Without proper protections, future trade deals with major agricultural exporters such as Brazil and the US will destroy the market for UK farmers and will not be acceptable to consumers, UK food expert Henry Dimbleby has warned.
Giving evidence to a Westminster committee of MP’s on Tuesday, Dimbleby, who recently led a National Food Strategy for England, said that the rushed trade deal announced with Australia in June potentially sets a dangerous precedent going forward.
While the exact details of the Australia deal are yet to be published, Dimbleby believes that it, along with an imminent deal with New Zealand, are likely to break the 2019 Tory Party election manifesto commitment that the government will not compromise on high standards.
[...] we would simply be exporting animal cruelty abroad
As examples, he pointed to the much higher carbon footprint of Australian beef, the clearance of 7,000ha of trees per year to make way for livestock, long journey times to slaughter, and the practice of mulesing (removing skin around the tail) to prevent fly strike in sheep.
“We have animal welfare and climate goals, which if we allow in food produced to lower standards, we would simply be exporting animal cruelty abroad, and carbon emissions abroad,” he told MPs.
You will see a huge amount of very high-carbon footprint Brazilian beef come into our country
He added that the Australia and New Zealand deals should not be a template for deals with Brazil and the US, both of which have the potential to swamp the UK market with product.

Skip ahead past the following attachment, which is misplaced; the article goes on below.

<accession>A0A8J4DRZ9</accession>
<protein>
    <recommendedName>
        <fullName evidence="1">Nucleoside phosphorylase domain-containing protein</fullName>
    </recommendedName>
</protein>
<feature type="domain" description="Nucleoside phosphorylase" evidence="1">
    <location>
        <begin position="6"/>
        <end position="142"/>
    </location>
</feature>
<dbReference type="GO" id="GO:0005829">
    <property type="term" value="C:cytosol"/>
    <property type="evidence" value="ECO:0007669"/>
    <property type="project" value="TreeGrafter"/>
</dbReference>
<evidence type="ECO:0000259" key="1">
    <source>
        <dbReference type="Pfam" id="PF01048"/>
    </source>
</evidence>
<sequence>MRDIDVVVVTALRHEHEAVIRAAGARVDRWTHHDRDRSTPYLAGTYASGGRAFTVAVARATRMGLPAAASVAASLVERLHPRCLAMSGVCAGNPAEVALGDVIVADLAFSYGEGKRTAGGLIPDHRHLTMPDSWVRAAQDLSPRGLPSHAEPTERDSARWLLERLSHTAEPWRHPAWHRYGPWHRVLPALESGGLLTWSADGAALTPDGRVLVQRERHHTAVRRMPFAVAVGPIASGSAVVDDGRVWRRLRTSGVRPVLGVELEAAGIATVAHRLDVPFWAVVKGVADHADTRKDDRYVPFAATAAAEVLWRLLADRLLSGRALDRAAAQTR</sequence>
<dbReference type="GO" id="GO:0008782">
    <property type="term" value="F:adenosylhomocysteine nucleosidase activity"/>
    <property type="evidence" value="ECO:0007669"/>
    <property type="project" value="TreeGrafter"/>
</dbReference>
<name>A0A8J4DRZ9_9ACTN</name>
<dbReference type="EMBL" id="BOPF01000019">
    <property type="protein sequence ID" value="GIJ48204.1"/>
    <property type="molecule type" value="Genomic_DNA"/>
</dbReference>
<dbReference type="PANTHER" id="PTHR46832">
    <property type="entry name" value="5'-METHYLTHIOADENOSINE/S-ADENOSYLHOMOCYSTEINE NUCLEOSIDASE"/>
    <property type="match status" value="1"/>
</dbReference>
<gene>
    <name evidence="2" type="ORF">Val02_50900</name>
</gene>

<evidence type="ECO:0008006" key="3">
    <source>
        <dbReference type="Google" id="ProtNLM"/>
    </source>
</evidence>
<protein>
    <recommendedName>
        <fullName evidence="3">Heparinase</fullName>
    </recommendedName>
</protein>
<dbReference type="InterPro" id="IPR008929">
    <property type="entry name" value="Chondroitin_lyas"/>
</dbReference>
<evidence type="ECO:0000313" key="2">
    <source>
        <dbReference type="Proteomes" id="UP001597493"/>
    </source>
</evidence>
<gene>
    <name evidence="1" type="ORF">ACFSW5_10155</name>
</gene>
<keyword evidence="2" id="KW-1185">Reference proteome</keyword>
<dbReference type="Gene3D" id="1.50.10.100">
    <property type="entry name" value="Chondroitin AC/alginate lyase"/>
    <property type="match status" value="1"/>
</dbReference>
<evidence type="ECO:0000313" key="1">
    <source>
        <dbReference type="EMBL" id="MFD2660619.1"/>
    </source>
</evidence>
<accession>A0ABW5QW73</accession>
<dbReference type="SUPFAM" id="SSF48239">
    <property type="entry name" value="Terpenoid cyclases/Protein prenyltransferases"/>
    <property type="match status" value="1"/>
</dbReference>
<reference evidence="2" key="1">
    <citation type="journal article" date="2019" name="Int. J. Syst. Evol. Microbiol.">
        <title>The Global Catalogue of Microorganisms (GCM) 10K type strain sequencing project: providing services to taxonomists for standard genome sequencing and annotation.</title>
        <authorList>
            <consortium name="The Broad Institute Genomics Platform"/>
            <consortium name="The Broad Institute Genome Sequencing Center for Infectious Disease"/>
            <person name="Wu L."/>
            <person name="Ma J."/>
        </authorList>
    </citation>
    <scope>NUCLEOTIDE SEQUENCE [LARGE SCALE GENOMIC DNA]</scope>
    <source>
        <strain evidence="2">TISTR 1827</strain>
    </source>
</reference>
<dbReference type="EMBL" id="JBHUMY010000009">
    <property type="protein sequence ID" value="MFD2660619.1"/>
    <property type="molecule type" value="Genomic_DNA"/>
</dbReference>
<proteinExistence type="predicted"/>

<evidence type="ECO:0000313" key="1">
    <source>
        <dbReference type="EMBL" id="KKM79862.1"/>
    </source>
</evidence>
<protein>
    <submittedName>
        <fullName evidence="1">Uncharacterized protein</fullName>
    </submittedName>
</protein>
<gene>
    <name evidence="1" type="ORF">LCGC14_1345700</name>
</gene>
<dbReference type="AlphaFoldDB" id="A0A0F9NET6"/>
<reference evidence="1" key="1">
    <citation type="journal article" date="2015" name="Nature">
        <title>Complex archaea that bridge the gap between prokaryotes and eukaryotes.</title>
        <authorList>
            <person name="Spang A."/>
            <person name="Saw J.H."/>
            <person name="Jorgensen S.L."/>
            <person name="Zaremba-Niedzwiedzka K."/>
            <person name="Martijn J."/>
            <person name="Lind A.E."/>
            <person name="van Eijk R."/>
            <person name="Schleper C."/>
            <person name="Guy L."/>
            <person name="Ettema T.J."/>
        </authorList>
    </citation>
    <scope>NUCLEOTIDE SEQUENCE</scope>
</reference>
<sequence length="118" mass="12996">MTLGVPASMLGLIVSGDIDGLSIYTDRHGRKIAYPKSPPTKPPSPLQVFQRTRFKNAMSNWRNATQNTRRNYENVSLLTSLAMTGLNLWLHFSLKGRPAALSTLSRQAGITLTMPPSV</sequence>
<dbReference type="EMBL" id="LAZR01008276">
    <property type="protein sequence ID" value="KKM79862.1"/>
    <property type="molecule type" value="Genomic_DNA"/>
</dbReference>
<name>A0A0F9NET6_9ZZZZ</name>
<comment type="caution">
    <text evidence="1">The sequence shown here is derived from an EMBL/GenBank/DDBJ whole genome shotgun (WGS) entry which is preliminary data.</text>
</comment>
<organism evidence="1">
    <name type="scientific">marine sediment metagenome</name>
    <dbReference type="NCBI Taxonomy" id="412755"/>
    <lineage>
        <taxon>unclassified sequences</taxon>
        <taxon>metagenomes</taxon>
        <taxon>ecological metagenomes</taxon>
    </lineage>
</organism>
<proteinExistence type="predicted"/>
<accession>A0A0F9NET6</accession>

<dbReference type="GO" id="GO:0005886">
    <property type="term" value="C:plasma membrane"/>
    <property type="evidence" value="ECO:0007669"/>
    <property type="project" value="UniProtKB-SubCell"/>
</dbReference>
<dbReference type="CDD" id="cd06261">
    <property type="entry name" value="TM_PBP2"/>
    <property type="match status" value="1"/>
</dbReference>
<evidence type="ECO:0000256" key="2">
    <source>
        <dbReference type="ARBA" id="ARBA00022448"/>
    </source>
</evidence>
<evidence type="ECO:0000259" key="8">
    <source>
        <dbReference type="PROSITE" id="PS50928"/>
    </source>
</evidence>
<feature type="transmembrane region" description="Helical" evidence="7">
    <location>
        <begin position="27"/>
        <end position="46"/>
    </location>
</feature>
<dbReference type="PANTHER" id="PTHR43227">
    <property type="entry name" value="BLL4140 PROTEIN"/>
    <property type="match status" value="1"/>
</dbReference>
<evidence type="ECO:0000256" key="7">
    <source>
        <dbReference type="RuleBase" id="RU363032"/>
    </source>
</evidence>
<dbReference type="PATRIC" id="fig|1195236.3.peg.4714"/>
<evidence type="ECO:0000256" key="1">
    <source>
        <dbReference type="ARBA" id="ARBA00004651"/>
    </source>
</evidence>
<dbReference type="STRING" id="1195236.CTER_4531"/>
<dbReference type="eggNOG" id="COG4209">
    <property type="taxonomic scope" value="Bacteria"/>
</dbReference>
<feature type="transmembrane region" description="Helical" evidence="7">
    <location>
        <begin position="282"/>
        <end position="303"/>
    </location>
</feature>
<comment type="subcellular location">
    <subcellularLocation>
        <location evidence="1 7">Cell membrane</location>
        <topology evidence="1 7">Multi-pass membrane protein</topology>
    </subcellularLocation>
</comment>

“You will see a huge amount of very high-carbon footprint Brazilian beef come into our country and destroy our beef market, and you will see animals treated in a way we would find inhumane, come in from the US,” he said.
Instead, he maintained that government needs to listen to the recommendations made in his report, and also by the Trade and Agriculture Commission. Both advised that a system of volume limits (quotas) and taxes (tariffs) should be used to prevent UK food producers being undermined by low standard imports.
During his evidence, Dimbleby was also asked about government plans to phase out basic payment scheme (BPS) money to farmers in England by 2028.
Pulling it away quickly could be absolutely disastrous
He warned that if a transition to a new system is handled badly, the risk is that the initial response from farmers to lower payments will be to farm more intensively as they try to make up for the lost income.
“Pulling it away quickly could be absolutely disastrous,” he suggested.